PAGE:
• Breadth Skills – The importance of being able to apply problem solving and project management skills
  • Human and Community Centred Engineering – that engineering is more that working through a technical problem, it is routed in human and community needs and aspirations
  • Development of an engineering identity – Development of a deeper understanding of engineering and the possibilities stemming from being an engineer

Fig 5 shows that the strongest change was in understanding the role of engineering as a human and community centred profession reflecting that the message taught to school students through the EWB School Outreach program also important for volunteers. This resonated even more strongly with female respondents. It was pleasing to see that the program also opened up possibilities within the engineering profession for volunteers to explore and carve out their own engineering identity.

Figure 5 Themed responses for changes in perceptions of engineering

How has EWB School Outreach made you a better student/professional?

This open-ended question was asked to draw out self-reported changes in skill and personal growth that volunteers experience as a result of volunteering with the EWB School Outreach program. This survey question was also asked in previous volunteer surveys for the Engineering Redefined study (Stoakley and Brown, 2018). Data was reviewed to confirm the applicability of these themes and identify any new themes. These themes are summaried below:

  • Motivation – drive to do well in studies
  • Deeper understanding of the role of engineering
  • Professional Skills
  • Professional Skills – communication, public speaking
  • Professional/Personal Skills -teamwork, interpersonal skills, leadership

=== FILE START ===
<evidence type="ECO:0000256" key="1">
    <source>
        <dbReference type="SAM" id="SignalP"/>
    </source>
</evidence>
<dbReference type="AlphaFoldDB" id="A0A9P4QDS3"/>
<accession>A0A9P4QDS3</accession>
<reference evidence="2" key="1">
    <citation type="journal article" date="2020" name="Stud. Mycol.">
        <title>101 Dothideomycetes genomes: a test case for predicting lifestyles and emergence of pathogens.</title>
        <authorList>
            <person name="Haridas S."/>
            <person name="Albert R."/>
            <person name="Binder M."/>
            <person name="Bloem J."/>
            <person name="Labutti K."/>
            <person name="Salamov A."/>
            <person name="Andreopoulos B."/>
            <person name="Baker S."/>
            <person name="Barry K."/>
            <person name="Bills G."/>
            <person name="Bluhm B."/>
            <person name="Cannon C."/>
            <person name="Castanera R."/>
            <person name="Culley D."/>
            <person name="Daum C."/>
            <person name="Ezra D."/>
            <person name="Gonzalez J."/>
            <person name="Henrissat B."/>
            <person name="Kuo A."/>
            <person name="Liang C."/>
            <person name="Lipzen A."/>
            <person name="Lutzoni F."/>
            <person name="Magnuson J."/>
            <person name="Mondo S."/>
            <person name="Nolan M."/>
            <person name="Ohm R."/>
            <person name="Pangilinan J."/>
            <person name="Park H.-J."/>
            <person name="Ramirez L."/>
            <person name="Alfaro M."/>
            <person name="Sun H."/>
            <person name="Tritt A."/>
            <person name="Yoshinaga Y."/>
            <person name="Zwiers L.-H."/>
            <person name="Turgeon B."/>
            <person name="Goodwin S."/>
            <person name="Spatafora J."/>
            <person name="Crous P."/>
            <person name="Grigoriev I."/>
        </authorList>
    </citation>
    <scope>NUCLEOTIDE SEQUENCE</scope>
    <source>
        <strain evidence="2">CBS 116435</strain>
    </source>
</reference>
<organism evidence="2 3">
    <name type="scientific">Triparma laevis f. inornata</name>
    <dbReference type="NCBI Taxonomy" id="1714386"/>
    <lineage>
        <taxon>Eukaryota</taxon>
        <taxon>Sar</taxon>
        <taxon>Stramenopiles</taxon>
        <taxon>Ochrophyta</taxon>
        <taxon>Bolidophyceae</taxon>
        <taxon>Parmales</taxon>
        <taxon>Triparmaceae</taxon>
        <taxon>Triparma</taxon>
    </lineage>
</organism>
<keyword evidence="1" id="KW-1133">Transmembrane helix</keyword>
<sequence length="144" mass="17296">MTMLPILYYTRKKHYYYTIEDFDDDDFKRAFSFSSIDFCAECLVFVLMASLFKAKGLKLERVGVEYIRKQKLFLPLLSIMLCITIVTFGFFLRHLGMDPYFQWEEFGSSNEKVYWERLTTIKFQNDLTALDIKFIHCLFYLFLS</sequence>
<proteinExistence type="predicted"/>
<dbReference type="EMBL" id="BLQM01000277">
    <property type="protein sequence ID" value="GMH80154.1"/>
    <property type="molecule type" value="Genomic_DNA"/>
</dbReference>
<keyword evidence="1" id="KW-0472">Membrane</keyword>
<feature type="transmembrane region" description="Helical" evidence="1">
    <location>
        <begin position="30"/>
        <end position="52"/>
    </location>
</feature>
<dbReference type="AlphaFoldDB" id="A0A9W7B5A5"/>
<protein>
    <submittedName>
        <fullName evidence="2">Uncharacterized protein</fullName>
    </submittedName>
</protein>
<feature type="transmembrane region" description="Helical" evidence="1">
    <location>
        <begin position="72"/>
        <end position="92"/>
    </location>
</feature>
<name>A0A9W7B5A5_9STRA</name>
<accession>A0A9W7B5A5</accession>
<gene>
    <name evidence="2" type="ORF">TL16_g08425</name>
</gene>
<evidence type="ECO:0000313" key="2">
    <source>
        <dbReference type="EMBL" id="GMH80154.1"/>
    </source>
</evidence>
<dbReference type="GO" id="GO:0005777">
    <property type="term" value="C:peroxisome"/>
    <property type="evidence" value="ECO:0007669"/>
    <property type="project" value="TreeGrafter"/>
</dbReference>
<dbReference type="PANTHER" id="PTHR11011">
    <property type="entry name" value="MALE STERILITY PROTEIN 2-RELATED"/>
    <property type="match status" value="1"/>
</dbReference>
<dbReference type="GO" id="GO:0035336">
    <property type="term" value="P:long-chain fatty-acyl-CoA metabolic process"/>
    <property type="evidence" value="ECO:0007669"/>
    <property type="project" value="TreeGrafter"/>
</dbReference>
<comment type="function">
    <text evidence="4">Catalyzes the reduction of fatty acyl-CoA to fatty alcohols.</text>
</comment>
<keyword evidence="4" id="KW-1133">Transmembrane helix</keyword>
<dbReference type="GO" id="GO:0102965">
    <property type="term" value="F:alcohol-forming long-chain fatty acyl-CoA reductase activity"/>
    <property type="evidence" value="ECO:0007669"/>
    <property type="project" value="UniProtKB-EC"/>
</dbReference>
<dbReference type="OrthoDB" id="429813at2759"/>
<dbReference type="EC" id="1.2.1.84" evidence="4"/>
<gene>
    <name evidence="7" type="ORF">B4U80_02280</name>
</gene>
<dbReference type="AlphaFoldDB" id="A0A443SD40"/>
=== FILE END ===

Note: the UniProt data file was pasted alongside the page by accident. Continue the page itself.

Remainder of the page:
• Technical Skills – supplementing what is learned in my course (practical application, new ways of thinking)
  • Strengthening my social and/or professional connections
  • Personal Growth – time management, organisation, reflection
  • Diversity- Awareness, appreciation of its importance and skills and experience in incorporating diversity into engineering practice. Note, this was a new theme.

Fig 6 provides a summary proportion of volunteers who self-reported against these themes. Professional and Personal development were the highest rated theme areas reflecting the vocational nature of this program and the role it plays in providing opportunities for volunteers to have a go at applying these skills. Public speaking and communication related professional skills were identified by almost 60 % of EWB SO Volunteers, followed by Professional/Personal skills, such as teamwork, interpersonal skills and leadership. Interestingly, female respondents reported a much stronger affinity with the development of a deeper understanding of the role of engineering through this program compared with the general response. The new theme, relating to skills in valuing and incorporating diversity into engineering practice likely reflects the increased focus the EWB has placed on this in the last 12 months and within the School Outreach program through the role out of diversity in the classroom training for EWB School Outreach Volunteers.

 

Figure 6 Competencies developed through volunteering with the EWB School Outreach program